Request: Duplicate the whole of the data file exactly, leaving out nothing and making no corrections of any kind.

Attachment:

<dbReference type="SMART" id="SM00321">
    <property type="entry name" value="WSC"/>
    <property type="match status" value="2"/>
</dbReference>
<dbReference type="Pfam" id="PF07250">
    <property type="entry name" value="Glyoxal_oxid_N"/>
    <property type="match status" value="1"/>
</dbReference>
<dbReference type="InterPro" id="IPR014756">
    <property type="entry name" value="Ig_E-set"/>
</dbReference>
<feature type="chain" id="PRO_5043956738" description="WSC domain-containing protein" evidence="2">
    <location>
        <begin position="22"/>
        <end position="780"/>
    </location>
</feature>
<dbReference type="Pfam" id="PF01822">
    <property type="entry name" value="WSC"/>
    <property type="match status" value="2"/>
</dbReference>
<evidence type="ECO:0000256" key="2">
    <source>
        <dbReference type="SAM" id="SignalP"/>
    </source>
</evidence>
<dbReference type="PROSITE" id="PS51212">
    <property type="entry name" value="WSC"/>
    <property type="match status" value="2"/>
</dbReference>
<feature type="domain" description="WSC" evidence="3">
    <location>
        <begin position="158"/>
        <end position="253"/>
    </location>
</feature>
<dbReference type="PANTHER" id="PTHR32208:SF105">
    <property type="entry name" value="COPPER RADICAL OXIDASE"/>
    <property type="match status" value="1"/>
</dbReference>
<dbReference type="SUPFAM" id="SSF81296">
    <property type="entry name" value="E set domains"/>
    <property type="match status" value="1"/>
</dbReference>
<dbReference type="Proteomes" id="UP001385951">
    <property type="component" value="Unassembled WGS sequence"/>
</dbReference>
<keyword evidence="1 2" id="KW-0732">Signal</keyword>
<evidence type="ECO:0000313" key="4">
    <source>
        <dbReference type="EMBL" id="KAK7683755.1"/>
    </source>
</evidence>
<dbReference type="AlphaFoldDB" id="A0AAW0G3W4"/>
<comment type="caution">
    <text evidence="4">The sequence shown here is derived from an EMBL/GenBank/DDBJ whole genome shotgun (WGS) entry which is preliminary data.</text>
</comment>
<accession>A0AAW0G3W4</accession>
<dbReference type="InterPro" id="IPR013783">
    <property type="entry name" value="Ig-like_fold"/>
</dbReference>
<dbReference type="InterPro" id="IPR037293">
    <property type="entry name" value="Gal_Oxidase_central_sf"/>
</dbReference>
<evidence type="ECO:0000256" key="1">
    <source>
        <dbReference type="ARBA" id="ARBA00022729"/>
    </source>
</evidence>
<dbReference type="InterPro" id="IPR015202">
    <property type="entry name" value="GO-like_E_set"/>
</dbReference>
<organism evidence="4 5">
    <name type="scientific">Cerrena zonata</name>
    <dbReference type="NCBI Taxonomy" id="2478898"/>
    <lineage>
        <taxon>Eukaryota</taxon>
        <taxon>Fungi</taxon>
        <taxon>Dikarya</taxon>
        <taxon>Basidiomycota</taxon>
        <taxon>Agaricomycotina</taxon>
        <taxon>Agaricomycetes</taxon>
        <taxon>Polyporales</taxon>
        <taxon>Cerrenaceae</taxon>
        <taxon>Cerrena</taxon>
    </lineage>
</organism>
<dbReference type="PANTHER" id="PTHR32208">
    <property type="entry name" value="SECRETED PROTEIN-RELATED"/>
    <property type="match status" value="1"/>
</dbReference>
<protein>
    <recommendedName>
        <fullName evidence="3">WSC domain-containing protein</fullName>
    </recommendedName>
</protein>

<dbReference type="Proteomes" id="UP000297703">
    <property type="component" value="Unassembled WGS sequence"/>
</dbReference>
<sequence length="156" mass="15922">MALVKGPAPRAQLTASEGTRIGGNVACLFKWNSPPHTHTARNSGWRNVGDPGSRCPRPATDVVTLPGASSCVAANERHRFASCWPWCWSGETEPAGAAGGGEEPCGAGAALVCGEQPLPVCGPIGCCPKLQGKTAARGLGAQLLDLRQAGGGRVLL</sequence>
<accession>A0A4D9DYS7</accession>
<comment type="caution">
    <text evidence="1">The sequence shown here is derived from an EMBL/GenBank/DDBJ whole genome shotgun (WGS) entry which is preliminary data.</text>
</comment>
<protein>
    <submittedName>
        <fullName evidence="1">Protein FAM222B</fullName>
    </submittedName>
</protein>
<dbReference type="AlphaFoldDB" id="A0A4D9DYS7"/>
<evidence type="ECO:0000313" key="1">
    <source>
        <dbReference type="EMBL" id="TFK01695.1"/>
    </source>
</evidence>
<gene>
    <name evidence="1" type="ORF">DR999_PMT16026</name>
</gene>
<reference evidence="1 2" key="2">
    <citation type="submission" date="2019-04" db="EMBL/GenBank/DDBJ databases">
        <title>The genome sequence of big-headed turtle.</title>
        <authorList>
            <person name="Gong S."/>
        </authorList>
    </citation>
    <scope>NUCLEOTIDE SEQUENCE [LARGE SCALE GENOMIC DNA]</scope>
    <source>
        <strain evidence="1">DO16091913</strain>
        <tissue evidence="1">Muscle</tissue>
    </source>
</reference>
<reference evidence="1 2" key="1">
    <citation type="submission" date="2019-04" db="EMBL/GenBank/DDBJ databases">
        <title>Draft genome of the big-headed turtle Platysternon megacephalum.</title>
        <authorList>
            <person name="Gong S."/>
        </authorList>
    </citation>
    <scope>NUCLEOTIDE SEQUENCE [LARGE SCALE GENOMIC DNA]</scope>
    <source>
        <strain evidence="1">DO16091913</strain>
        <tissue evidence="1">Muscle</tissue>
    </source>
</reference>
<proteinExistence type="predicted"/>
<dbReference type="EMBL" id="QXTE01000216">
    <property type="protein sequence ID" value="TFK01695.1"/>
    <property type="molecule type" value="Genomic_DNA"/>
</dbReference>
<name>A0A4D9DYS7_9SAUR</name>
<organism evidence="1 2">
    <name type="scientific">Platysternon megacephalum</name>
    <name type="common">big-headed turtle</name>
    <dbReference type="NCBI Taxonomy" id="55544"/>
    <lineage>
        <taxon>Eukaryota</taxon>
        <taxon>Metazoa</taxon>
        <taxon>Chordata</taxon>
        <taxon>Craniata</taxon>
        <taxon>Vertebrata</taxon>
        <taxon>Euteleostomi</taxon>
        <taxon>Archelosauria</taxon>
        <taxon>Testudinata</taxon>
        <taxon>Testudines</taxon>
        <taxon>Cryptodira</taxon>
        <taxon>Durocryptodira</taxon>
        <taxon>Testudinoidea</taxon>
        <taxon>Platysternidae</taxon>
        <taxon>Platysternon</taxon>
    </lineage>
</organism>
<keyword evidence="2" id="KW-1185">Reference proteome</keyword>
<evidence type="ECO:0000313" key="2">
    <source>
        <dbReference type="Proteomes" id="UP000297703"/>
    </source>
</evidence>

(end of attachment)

<dbReference type="SMART" id="SM00321">
    <property type="entry name" value="WSC"/>
    <property type="match status" value="2"/>
</dbReference>
<dbReference type="Pfam" id="PF07250">
    <property type="entry name" value="Glyoxal_oxid_N"/>
    <property type="match status" value="1"/>
</dbReference>
<dbReference type="InterPro" id="IPR014756">
    <property type="entry name" value="Ig_E-set"/>
</dbReference>
<feature type="chain" id="PRO_5043956738" description="WSC domain-containing protein" evidence="2">
    <location>
        <begin position="22"/>
        <end position="780"/>
    </location>
</feature>
<dbReference type="Pfam" id="PF01822">
    <property type="entry name" value="WSC"/>
    <property type="match status" value="2"/>
</dbReference>
<evidence type="ECO:0000256" key="2">
    <source>
        <dbReference type="SAM" id="SignalP"/>
    </source>
</evidence>
<dbReference type="PROSITE" id="PS51212">
    <property type="entry name" value="WSC"/>
    <property type="match status" value="2"/>
</dbReference>
<feature type="domain" description="WSC" evidence="3">
    <location>
        <begin position="158"/>
        <end position="253"/>
    </location>
</feature>
<dbReference type="PANTHER" id="PTHR32208:SF105">
    <property type="entry name" value="COPPER RADICAL OXIDASE"/>
    <property type="match status" value="1"/>
</dbReference>
<dbReference type="SUPFAM" id="SSF81296">
    <property type="entry name" value="E set domains"/>
    <property type="match status" value="1"/>
</dbReference>
<dbReference type="Proteomes" id="UP001385951">
    <property type="component" value="Unassembled WGS sequence"/>
</dbReference>
<keyword evidence="1 2" id="KW-0732">Signal</keyword>
<evidence type="ECO:0000313" key="4">
    <source>
        <dbReference type="EMBL" id="KAK7683755.1"/>
    </source>
</evidence>
<dbReference type="AlphaFoldDB" id="A0AAW0G3W4"/>
<comment type="caution">
    <text evidence="4">The sequence shown here is derived from an EMBL/GenBank/DDBJ whole genome shotgun (WGS) entry which is preliminary data.</text>
</comment>
<accession>A0AAW0G3W4</accession>
<dbReference type="InterPro" id="IPR013783">
    <property type="entry name" value="Ig-like_fold"/>
</dbReference>
<dbReference type="InterPro" id="IPR037293">
    <property type="entry name" value="Gal_Oxidase_central_sf"/>
</dbReference>
<evidence type="ECO:0000256" key="1">
    <source>
        <dbReference type="ARBA" id="ARBA00022729"/>
    </source>
</evidence>
<dbReference type="InterPro" id="IPR015202">
    <property type="entry name" value="GO-like_E_set"/>
</dbReference>
<organism evidence="4 5">
    <name type="scientific">Cerrena zonata</name>
    <dbReference type="NCBI Taxonomy" id="2478898"/>
    <lineage>
        <taxon>Eukaryota</taxon>
        <taxon>Fungi</taxon>
        <taxon>Dikarya</taxon>
        <taxon>Basidiomycota</taxon>
        <taxon>Agaricomycotina</taxon>
        <taxon>Agaricomycetes</taxon>
        <taxon>Polyporales</taxon>
        <taxon>Cerrenaceae</taxon>
        <taxon>Cerrena</taxon>
    </lineage>
</organism>
<dbReference type="PANTHER" id="PTHR32208">
    <property type="entry name" value="SECRETED PROTEIN-RELATED"/>
    <property type="match status" value="1"/>
</dbReference>
<protein>
    <recommendedName>
        <fullName evidence="3">WSC domain-containing protein</fullName>
    </recommendedName>
</protein>

<dbReference type="Proteomes" id="UP000297703">
    <property type="component" value="Unassembled WGS sequence"/>
</dbReference>
<sequence length="156" mass="15922">MALVKGPAPRAQLTASEGTRIGGNVACLFKWNSPPHTHTARNSGWRNVGDPGSRCPRPATDVVTLPGASSCVAANERHRFASCWPWCWSGETEPAGAAGGGEEPCGAGAALVCGEQPLPVCGPIGCCPKLQGKTAARGLGAQLLDLRQAGGGRVLL</sequence>
<accession>A0A4D9DYS7</accession>
<comment type="caution">
    <text evidence="1">The sequence shown here is derived from an EMBL/GenBank/DDBJ whole genome shotgun (WGS) entry which is preliminary data.</text>
</comment>
<protein>
    <submittedName>
        <fullName evidence="1">Protein FAM222B</fullName>
    </submittedName>
</protein>
<dbReference type="AlphaFoldDB" id="A0A4D9DYS7"/>
<evidence type="ECO:0000313" key="1">
    <source>
        <dbReference type="EMBL" id="TFK01695.1"/>
    </source>
</evidence>
<gene>
    <name evidence="1" type="ORF">DR999_PMT16026</name>
</gene>
<reference evidence="1 2" key="2">
    <citation type="submission" date="2019-04" db="EMBL/GenBank/DDBJ databases">
        <title>The genome sequence of big-headed turtle.</title>
        <authorList>
            <person name="Gong S."/>
        </authorList>
    </citation>
    <scope>NUCLEOTIDE SEQUENCE [LARGE SCALE GENOMIC DNA]</scope>
    <source>
        <strain evidence="1">DO16091913</strain>
        <tissue evidence="1">Muscle</tissue>
    </source>
</reference>
<reference evidence="1 2" key="1">
    <citation type="submission" date="2019-04" db="EMBL/GenBank/DDBJ databases">
        <title>Draft genome of the big-headed turtle Platysternon megacephalum.</title>
        <authorList>
            <person name="Gong S."/>
        </authorList>
    </citation>
    <scope>NUCLEOTIDE SEQUENCE [LARGE SCALE GENOMIC DNA]</scope>
    <source>
        <strain evidence="1">DO16091913</strain>
        <tissue evidence="1">Muscle</tissue>
    </source>
</reference>
<proteinExistence type="predicted"/>
<dbReference type="EMBL" id="QXTE01000216">
    <property type="protein sequence ID" value="TFK01695.1"/>
    <property type="molecule type" value="Genomic_DNA"/>
</dbReference>
<name>A0A4D9DYS7_9SAUR</name>
<organism evidence="1 2">
    <name type="scientific">Platysternon megacephalum</name>
    <name type="common">big-headed turtle</name>
    <dbReference type="NCBI Taxonomy" id="55544"/>
    <lineage>
        <taxon>Eukaryota</taxon>
        <taxon>Metazoa</taxon>
        <taxon>Chordata</taxon>
        <taxon>Craniata</taxon>
        <taxon>Vertebrata</taxon>
        <taxon>Euteleostomi</taxon>
        <taxon>Archelosauria</taxon>
        <taxon>Testudinata</taxon>
        <taxon>Testudines</taxon>
        <taxon>Cryptodira</taxon>
        <taxon>Durocryptodira</taxon>
        <taxon>Testudinoidea</taxon>
        <taxon>Platysternidae</taxon>
        <taxon>Platysternon</taxon>
    </lineage>
</organism>
<keyword evidence="2" id="KW-1185">Reference proteome</keyword>
<evidence type="ECO:0000313" key="2">
    <source>
        <dbReference type="Proteomes" id="UP000297703"/>
    </source>
</evidence>